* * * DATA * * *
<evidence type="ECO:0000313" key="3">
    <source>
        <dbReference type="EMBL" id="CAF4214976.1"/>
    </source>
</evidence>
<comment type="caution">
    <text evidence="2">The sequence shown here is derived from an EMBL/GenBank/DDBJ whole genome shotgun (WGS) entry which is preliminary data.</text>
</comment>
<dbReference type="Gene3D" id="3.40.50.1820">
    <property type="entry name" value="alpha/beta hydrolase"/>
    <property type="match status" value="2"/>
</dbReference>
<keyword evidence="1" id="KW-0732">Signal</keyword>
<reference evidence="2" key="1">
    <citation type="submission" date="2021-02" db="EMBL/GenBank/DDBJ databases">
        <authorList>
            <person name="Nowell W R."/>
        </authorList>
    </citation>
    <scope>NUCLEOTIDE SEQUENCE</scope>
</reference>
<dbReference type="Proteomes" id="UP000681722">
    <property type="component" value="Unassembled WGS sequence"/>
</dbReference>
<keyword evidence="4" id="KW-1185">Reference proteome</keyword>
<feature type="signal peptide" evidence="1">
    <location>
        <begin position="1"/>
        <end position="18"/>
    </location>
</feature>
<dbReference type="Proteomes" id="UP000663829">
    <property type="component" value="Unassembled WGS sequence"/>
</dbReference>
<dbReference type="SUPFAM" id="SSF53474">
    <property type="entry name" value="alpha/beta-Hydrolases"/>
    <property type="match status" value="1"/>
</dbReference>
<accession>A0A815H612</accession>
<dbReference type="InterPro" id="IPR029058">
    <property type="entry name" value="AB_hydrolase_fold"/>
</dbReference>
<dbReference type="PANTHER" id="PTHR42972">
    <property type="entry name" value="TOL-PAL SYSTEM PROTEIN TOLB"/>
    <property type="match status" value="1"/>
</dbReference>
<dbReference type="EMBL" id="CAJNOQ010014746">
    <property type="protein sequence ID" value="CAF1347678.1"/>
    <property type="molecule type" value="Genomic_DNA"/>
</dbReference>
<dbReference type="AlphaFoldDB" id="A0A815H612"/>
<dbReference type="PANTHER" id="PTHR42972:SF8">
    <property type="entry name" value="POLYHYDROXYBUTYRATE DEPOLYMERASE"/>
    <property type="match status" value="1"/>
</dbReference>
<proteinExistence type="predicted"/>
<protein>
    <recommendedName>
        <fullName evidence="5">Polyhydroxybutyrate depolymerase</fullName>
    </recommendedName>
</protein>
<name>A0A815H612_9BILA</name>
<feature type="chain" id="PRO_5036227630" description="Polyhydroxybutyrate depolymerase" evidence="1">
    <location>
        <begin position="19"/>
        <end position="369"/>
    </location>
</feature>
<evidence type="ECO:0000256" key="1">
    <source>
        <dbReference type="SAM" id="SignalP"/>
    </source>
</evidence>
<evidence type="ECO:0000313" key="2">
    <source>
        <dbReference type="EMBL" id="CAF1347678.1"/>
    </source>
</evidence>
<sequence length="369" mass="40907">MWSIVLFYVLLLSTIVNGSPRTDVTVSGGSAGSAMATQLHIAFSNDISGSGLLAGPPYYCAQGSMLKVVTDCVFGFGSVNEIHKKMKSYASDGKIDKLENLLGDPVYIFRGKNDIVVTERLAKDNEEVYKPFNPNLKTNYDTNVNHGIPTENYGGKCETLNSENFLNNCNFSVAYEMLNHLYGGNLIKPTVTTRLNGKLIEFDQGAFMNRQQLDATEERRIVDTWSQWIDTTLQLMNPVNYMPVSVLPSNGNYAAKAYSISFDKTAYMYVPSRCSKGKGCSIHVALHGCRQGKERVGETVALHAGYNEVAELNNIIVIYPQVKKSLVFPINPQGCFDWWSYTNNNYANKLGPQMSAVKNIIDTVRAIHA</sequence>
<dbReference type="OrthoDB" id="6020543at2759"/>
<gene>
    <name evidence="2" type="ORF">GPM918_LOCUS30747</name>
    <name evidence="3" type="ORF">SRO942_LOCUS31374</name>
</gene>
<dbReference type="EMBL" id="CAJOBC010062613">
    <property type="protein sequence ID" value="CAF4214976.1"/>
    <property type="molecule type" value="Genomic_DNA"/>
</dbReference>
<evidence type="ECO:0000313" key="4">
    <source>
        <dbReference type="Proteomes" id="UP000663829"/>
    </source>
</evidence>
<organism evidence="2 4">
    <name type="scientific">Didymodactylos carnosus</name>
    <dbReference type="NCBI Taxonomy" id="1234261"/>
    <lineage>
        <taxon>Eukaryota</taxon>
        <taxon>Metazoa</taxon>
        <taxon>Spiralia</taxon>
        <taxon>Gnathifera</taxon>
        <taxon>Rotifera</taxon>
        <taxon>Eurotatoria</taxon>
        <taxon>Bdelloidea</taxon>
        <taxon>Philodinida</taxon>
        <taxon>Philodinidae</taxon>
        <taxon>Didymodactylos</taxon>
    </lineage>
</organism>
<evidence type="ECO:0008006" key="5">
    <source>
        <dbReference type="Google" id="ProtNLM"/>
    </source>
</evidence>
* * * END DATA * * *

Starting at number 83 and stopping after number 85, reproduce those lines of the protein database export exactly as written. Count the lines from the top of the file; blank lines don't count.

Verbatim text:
    <name evidence="3" type="ORF">SRO942_LOCUS31374</name>
</gene>
<dbReference type="EMBL" id="CAJOBC010062613">